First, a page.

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 Table of Contents  
Year : 2017  |  Volume : 6  |  Issue : 1  |  Page : 43-48

Contrast-enhanced endobronchial ultrasound: Potential value of a new method

Department of Internal Medicine 2, Caritas-Krankenhaus Bad Mergentheim, Academic Teaching Hospital of the University of Würzburg, Würzburg, Germany

Date of Submission15-Sep-2016
Date of Acceptance14-Nov-2016
Date of Web Publication15-Feb-2017

Correspondence Address:
Christoph F Dietrich
Chefarzt der Med. Klinik 2, Caritas Krankenhaus, Uhlandstr. 7, D-97980, Bad Mergentheim
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Source of Support: None, Conflict of Interest: None

DOI: 10.4103/2303-9027.200215

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Endobronchial ultrasound (EBUS) has gained importance for mediastinal lymph node staging. Contrast-enhanced EBUS is so far not a discussed technique including contrast-enhanced high mechanical index (MI)-EBUS and potentially contrast-enhanced low MI-EBUS. Possible use could include characterization of mediastinal lymph nodes for better selection of biopsies, differential diagnosis of the primary tumor, and evaluation of thrombosis or tumor in vein infiltration.

Keywords: Consolidation, guidelines, lung cancer, lymph node, lymphadenopathy, ultrasound contrast agents

How to cite this article:
Dietrich CF. Contrast-enhanced endobronchial ultrasound: Potential value of a new method. Endosc Ultrasound 2017;6:43-8

How to cite this URL:
Dietrich CF. Contrast-enhanced endobronchial ultrasound: Potential value of a new method. Endosc Ultrasound [serial online] 2017 [cited 2020 Nov 23];6:43-8. Available from: http://www.eusjournal.com/text.asp?2017/6/1/43/200215

  Introduction Top

Endobronchial ultrasound (EBUS) has gained importance in the staging of mediastinal lymph nodes [1],[2] and evaluation of primary lung cancer under various circumstances.[3],[4],[5] Recently published lung cancer staging guidelines recommend that endosonography (EBUS, endoscopic ultrasound [EUS]) should be the initial tissue-sampling procedure before surgical staging.[1],[2],[3],[4] The value of conventional ultrasound technologies for mediastinal lymph node staging has been recently published.[3],[4],[6],[7]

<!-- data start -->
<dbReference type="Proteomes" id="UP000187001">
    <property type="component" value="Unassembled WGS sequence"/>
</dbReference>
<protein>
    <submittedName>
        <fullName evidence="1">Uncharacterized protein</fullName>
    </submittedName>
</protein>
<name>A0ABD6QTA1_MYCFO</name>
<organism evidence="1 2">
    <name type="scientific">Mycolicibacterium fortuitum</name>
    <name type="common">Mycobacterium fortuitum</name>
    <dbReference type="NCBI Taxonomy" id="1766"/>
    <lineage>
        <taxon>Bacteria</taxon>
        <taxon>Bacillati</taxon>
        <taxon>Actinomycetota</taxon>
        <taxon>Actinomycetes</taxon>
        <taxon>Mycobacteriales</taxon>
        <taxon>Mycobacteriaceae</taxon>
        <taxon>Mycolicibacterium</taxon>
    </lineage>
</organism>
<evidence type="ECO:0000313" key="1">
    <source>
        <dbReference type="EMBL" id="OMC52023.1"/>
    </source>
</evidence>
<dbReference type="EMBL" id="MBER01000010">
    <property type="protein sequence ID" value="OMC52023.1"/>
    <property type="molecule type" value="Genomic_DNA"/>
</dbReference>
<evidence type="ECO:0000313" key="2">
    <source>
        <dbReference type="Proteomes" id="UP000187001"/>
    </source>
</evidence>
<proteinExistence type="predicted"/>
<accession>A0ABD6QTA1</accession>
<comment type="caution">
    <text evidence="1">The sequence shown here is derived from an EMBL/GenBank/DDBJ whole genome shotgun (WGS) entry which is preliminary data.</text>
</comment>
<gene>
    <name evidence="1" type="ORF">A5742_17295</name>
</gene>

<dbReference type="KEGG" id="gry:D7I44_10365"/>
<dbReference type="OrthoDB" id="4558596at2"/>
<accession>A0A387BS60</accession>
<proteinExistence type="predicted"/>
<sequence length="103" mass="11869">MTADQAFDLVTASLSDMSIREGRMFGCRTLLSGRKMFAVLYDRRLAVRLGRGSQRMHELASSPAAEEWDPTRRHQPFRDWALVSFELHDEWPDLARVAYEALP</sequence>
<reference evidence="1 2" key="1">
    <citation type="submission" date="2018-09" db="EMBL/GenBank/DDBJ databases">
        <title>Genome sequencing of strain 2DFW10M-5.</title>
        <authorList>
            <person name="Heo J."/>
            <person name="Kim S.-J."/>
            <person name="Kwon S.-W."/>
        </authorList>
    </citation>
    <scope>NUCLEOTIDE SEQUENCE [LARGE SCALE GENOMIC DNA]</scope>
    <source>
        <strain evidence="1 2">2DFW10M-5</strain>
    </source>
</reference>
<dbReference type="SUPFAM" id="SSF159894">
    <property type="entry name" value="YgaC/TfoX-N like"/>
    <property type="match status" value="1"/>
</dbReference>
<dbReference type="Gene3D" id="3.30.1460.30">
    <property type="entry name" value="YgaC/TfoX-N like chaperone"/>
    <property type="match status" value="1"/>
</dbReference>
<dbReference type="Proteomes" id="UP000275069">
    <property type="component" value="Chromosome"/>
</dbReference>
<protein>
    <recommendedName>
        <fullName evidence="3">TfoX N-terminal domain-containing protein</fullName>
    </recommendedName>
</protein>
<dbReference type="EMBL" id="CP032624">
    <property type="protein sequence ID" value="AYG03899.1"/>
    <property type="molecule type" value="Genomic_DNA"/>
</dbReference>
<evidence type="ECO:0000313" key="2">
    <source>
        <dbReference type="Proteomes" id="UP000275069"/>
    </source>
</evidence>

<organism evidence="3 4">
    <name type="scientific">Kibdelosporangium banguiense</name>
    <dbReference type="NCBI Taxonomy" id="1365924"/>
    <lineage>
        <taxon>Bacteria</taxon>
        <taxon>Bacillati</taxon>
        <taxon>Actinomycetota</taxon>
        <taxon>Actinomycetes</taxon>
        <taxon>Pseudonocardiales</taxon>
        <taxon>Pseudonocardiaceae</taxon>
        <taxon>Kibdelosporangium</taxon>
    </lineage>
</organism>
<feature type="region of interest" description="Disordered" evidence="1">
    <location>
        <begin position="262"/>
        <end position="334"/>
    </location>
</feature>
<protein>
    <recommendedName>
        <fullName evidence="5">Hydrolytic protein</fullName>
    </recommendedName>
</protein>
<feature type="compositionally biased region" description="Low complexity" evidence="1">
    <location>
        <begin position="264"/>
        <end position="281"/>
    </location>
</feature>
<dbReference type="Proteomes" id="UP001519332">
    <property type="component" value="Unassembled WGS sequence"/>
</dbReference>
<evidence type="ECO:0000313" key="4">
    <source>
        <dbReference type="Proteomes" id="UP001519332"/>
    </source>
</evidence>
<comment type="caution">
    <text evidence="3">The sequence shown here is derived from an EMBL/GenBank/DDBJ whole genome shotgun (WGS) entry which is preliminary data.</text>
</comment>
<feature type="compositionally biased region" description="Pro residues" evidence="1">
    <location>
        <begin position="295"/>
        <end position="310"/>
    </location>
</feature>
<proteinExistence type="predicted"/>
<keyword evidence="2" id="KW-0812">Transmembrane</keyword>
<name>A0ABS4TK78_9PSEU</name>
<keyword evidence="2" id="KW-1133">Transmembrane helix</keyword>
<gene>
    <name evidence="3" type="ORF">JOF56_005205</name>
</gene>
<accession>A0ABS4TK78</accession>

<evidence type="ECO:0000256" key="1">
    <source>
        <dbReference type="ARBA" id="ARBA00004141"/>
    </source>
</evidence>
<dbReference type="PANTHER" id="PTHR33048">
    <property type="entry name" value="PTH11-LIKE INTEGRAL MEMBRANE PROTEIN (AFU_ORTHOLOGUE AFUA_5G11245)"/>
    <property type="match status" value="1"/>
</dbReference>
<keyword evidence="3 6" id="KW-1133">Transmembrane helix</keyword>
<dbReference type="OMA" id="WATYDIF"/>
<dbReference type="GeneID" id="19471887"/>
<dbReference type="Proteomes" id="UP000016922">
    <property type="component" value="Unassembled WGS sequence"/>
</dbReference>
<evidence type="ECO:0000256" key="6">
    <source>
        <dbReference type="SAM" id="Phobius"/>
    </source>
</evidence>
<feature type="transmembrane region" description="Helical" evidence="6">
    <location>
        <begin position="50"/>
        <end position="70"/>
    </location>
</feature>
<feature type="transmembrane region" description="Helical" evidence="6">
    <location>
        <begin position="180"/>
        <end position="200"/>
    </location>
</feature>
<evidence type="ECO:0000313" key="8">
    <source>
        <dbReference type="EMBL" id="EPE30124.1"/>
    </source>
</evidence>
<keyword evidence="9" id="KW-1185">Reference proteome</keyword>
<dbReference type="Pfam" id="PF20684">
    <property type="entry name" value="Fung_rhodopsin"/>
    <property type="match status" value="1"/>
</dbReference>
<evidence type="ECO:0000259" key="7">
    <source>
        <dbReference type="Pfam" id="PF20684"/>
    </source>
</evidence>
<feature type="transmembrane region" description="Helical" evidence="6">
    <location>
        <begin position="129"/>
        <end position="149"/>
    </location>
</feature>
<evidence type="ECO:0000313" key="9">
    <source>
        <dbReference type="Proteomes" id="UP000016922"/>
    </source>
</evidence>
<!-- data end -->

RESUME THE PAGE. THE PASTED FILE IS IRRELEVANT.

Beyond the well-recognized value of conventional EBUS, contrast-enhanced EBUS (CE-EBUS) has not been described to date. Herein, the potential uses of CE-EBUS are discussed. Acknowledging this method will not revolutionize EBUS; it may prove helpful in individual circumstances and improve understanding of the principles of CEUS techniques in the lung. We report on our limited experience using CE-EBUS and the potential value of this method.

  Contrast-Enhanced Endobronchial Ultrasound Top

Contrast-enhanced EUS

Contrast-enhanced EUS (CE-EUS) was introduced more than 10 years ago and its role has been extensively discussed.[8],[9],[10],[11] CE-EUS has been incorporated into many guidelines.[12],[13],[14],[15],[16] In contrast to CE-EUS, the potential role of CE-EBUS has not been raised. Possible uses could include characterization of mediastinal lymph nodes for better selection of biopsy targets, clarification of the differential diagnosis of primary tumors, and evaluation of either thrombosis or tumor infiltration within vascular structures.

A short introduction into terminology

The acronym CEUS was introduced by the members of the European Federation of Societies for Ultrasound in Medicine and Biology (EFSUMB) and is now accepted as the official term for all contrast-enhanced ultrasound techniques.[16],[17],[18],[19],[20],[21],[22],[23],[24],[25],[26] Accordingly, the term “CE-EUS” is used as a generic term for all contrast-enhanced techniques used with EUS, independent of the particular physical principles employed. Contrast enhancement of EUS examinations is possible using low or high mechanical index (MI). Therefore, the acronyms for high MI techniques have been defined (contrast-enhanced high MI-EUS [CEHMI-EUS], first published in 1997 and 2001[27],[28],[29],[30] and contrast-enhanced low MI-EUS [CELMI-EUS], first applied in 2003 and published in 2005 and 2009).[31],[32] CELMI-EUS was the original approach; however, the low MI techniques with either filters, wideband harmonic (phase or pulse) or cancellation techniques,[33] are not yet available for EBUS due to technical reasons.

Contrast-enhanced endoscopic Doppler techniques (color Doppler, power Doppler, others) use a high(er) MI and therefore are included within the CEHMI-EUS category or alternatively termed as CED-EUS (contrast-enhanced Doppler-EUS).[34] However, higher mechanical indices techniques are also used for (intermittent) harmonic imaging. These acronyms are independent from terminology created by specific manufacturers.

To summarize, there are two possible techniques to perform CE-EBUS; CEUS was originally designed to enhance Doppler signals [16],[21],[22] and CEHMI-EBUS is mainly discussed in this review [Figure 1], [Figure 2], [Figure 3]. CELMI-EBUS has not been introduced into daily routine. CELMI-EUS has only been used in very few and special cases, with conventional EBUS-scanners introduced into the bronchi.